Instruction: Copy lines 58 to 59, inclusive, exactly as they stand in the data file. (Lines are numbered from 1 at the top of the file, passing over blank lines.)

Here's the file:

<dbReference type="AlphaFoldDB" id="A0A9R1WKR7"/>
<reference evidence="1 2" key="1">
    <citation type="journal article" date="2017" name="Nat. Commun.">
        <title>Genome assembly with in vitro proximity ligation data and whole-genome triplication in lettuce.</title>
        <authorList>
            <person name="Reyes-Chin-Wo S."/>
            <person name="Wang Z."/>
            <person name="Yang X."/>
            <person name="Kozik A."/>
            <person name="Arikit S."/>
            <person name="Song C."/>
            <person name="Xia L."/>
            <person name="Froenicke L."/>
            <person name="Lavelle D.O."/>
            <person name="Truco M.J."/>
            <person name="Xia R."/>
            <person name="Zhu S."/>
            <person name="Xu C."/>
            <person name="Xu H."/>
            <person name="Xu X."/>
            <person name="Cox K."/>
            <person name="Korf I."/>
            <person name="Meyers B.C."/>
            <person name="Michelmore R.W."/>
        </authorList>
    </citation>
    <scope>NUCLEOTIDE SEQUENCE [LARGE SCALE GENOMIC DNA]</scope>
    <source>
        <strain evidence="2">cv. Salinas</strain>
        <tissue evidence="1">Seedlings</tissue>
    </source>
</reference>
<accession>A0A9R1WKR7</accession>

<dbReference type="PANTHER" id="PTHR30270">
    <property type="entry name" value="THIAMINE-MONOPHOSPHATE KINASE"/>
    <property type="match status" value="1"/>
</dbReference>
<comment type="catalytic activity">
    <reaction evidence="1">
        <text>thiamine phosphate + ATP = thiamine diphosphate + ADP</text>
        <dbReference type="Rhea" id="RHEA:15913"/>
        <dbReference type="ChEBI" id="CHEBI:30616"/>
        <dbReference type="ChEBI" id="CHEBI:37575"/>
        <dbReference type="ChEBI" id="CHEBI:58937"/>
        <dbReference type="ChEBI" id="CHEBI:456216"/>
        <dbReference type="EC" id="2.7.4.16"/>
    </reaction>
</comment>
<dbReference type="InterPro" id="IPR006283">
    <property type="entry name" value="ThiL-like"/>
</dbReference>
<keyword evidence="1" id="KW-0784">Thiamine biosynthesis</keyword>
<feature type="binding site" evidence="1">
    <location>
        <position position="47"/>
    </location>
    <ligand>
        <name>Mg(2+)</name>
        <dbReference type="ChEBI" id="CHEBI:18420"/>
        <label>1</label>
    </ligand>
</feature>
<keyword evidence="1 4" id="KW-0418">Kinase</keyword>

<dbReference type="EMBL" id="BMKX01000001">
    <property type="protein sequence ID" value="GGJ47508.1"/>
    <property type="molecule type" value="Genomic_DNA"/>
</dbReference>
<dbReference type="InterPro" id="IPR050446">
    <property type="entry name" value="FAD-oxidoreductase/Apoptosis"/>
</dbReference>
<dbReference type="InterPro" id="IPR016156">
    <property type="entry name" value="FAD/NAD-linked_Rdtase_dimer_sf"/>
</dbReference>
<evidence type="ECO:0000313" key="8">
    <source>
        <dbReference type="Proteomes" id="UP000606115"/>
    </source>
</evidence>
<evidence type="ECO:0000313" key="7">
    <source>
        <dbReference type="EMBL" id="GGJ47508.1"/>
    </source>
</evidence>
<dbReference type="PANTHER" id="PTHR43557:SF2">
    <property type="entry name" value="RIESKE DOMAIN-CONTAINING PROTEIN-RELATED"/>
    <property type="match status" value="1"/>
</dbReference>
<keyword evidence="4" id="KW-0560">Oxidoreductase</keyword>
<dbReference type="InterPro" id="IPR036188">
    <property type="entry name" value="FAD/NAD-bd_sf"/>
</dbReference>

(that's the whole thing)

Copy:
        <name>Mg(2+)</name>
        <dbReference type="ChEBI" id="CHEBI:18420"/>